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This article is part of our Security School: Master the fundamentals of cloud application security

Harden cloud apps with a secure software development lifecycle

Wouldn't it be nice if every application were 100% cloud-ready? Unfortunately, that's often not the case, which can lead to security risks down the line if not properly addressed.

The following is an excerpt from The Official (ISC)2 Guide to the CCSP CBK, Second Edition, by Adam Gordon, CISSP-ISSAP, ISSMP, SSCP. This section from Domain 4 describes common misconceptions about cloud application security and the role of a secure software development lifecycle.  It covers the most common pitfalls related to cloud security:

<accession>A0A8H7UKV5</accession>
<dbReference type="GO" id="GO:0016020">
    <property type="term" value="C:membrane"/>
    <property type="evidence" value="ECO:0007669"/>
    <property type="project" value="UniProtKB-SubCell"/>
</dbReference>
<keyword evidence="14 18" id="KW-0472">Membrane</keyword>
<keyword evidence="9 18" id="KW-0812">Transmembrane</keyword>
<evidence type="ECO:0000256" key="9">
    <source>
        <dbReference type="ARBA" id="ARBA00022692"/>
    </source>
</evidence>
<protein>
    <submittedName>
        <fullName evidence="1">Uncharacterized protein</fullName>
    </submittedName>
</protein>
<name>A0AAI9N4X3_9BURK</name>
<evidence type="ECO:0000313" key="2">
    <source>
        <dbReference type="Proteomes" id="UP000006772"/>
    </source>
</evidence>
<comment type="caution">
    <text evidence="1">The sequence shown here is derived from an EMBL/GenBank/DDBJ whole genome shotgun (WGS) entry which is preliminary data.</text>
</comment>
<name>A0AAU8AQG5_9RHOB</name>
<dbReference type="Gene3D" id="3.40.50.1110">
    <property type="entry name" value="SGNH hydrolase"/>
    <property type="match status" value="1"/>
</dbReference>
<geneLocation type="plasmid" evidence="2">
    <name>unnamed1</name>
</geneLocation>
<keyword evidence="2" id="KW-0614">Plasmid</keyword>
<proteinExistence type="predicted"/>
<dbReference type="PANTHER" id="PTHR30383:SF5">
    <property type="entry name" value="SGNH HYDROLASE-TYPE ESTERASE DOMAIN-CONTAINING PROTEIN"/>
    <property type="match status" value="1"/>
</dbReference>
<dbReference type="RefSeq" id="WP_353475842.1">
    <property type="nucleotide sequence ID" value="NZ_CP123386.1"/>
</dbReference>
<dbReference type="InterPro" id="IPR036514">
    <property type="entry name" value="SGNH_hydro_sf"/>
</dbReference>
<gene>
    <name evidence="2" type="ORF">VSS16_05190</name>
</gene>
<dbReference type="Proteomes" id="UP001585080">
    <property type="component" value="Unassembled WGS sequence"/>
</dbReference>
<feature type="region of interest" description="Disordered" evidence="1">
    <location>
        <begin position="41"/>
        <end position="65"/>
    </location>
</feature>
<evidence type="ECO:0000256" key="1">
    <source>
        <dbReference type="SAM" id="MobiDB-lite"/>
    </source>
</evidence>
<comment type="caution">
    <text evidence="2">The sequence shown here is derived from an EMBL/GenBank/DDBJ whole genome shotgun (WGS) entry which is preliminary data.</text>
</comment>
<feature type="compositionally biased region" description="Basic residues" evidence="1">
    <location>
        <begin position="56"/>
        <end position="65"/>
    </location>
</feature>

On-Premises does not always transfer (and vice versa)
Not all apps are "cloud-ready"
Lack of training and awareness
Lack of documentation and guidelines
Complexities of integration
Overarching challenges

The ability to identify, communicate, and plan for potential cloud-based application challenges proves an invaluable skill for developers and project teams. Failure to do so can result in additional costs, failed projects, and duplication of efforts along with loss of efficiencies and executive sponsorship. Although many projects and cloud journeys may have an element of unique or nonstandard approaches, the pitfalls discussed in this section should always be followed and understood as part of a secure software development lifecycle.